Cognitive ability and intelligence cannot be measured using the same, largely verbally dependent, scales developed for humans. Instead, intelligence is measured using a variety of interactive and observational tools focusing on innovation, habit reversal, social learning, and responses to novelty. Studies have shown that g is responsible for 47% of the individual variance in cognitive ability measures in primates[22] and between 55% and 60% of the variance in mice (Locurto, Locurto). These values are similar to the accepted variance in IQ explained by g in humans (40-50%).[23]

In plants

It has been argued that plants should also be classified as intelligent based on their ability to sense and model external and internal environments and adjust their morphology, physiology and phenotype accordingly to ensure self-preservation and reproduction.[24][25]

A counter argument is that intelligence is commonly understood to involve the creation and use of persistent memories as opposed to computation that does not involve learning. If this is accepted as definitive of intelligence, then it includes the artificial intelligence of robots capable of "machine learning", but excludes those purely autonomic sense-reaction responses that can be observed in many plants. Plants are not limited to automated sensory-motor responses, however, they are capable of discriminating positive and negative experiences and of 'learning' (registering memories) from their past experiences. They are also capable of communication, accurately computing their circumstances, using sophisticated cost–benefit analysis and taking tightly controlled actions to mitigate and control the diverse environmental stressors.[26][27][28]

Artificial intelligence

Artificial intelligence (or AI) is both the intelligence of machines and the branch of computer science which aims to create it, through "the study and design of intelligent agents"[29] or "rational agents", where an intelligent agent is a system that perceives its environment and takes actions which maximize its chances of success.[30] Achievements in artificial intelligence include constrained and well-defined problems such as games, crossword-solving and optical character recognition and a few more general problems such as autonomous cars.[31] General intelligence or strong AI has not yet been achieved and is a long-term goal of AI research.

Among the traits that researchers hope machines will exhibit are reasoning, knowledge, planning, learning, communication, perception, and the ability to move and to manipulate objects.[29][30] In the field of artificial intelligence there is no consensus on how closely the brain should be simulated.

It is completely unknown how a complex pattern could be made to have awareness, though various metaphors have been suggested. By the late 2010s, the relation between awareness and intelligence remains uncertain. While a connection exists, awareness may be more a side-effect of human intelligence, as suggested by certain mind paradoxes. Different types of human memories are related to human intelligence, as more or less intelligent people are suspected of organizing their minds with greater or lesser efficiency.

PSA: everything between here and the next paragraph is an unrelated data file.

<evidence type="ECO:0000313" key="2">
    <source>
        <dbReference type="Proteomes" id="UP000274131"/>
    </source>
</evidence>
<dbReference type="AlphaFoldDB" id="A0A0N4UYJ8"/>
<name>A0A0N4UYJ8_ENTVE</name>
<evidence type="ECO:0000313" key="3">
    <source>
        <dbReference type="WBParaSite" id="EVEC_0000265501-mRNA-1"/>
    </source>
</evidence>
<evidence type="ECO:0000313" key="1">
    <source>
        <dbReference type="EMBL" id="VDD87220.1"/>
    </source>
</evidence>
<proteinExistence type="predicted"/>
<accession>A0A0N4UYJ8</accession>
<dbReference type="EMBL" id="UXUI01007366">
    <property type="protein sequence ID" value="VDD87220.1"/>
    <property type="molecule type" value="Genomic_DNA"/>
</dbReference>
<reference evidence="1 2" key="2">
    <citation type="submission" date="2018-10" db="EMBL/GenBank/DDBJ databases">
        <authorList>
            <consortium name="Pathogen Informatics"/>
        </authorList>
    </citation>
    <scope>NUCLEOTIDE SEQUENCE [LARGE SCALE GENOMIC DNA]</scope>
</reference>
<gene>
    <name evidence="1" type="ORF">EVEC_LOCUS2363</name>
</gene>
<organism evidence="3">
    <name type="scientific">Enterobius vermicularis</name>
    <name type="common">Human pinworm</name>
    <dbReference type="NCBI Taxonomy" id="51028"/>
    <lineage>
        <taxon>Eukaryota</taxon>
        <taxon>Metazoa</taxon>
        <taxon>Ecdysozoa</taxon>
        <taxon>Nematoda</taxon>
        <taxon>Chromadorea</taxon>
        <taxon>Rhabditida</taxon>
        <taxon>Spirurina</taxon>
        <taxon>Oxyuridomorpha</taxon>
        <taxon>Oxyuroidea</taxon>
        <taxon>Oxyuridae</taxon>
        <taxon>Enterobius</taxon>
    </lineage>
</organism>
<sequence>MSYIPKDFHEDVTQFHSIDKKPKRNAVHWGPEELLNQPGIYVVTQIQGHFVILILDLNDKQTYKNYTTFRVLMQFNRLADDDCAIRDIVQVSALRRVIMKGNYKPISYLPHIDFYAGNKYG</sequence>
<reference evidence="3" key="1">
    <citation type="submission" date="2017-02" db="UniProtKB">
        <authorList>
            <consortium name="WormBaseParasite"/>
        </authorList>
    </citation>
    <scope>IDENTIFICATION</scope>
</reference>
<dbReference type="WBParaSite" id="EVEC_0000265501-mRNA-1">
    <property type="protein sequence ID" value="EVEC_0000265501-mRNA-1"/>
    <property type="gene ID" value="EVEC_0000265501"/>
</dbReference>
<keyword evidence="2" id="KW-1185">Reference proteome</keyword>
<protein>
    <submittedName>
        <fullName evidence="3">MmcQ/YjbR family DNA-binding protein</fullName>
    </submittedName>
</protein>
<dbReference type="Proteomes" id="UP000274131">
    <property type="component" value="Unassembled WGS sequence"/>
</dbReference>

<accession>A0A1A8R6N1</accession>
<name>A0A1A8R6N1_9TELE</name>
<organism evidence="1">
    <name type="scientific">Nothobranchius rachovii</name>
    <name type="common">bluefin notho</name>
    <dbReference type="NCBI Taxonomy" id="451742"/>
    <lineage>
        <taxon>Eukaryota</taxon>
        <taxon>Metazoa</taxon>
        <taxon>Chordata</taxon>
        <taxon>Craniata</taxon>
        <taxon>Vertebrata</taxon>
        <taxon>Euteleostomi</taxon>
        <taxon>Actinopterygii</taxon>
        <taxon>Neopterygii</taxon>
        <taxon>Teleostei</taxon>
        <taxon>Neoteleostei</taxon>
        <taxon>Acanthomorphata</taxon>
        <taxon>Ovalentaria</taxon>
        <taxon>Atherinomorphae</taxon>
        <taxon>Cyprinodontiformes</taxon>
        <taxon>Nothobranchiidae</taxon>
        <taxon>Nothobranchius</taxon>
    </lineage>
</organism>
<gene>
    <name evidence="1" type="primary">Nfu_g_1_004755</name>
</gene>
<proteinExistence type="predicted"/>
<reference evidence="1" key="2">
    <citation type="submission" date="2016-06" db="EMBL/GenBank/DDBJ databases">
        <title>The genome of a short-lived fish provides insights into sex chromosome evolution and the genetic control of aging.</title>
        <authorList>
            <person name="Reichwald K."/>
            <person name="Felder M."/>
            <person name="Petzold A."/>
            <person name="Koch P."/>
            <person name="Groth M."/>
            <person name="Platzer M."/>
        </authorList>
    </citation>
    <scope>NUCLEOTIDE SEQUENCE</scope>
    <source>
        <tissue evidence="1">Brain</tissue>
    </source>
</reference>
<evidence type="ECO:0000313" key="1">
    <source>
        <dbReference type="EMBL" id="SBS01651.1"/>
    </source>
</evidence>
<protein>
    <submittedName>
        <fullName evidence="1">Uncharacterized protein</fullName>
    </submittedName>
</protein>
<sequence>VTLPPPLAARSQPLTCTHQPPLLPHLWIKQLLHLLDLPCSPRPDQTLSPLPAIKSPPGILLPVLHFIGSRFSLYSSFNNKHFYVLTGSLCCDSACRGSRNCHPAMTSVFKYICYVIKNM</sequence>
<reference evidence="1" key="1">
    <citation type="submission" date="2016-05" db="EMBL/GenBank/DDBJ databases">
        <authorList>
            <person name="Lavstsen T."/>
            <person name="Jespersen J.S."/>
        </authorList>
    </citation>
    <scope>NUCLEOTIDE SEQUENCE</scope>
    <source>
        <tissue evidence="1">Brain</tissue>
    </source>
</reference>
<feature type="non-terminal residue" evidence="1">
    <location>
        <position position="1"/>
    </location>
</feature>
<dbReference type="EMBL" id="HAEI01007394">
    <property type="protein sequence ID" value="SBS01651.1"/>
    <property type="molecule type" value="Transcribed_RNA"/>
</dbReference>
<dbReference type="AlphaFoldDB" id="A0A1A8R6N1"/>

A theory of hierarchical learning mechanisms, named practopoiesis, may be able to provide a conceptual bridge between biological and artificial intelligence.

Research continues on finding ways to functionally increase human intelligence by linking it to software. While this remains a matter of intense interest, it has not been proven that software can increase human intelligence. In science fiction, human brains can be directly linked to computers through data cables. In science speculation, simple data aggregation tools like knowledge cores and personal encyclopedias might lead to virtual memory palaces, and maybe even mind extension software, which could greatly increase individual human intelligence. This research might be driven by the hope to invent one or more mind backup methods.

Left-wing interpretations on intelligence

According to politically left-wing cultural scholars, most of whom work in the humanities, intelligence and culture are two very distinct terms, whereby the second completely determines the first. Intelligence can be defined as a person’s cognitive abilities to learn. It is also associated with school performance, IQ, logic, abstract thought, self-awareness, emotional knowledge, memory, planning, creativity, and problem solving.

In Cultural Marxism and Critical Theory, culture can be defined as a way of life that influences our views, experiences, and engagement with our lives and the world around us. It is shaped by the political, social, and environmental contexts in which we live. Together these also form part of the sociocultural theory coined by Lev Vygotsky. The sociocultural theory investigates “how social factors influence cognition and development, and how social and cultural practices shape and define thought”.[32] More specifically, culture is held to shape intelligence. However, progressive scholars claim that there is no one culture that has more intellect than any other.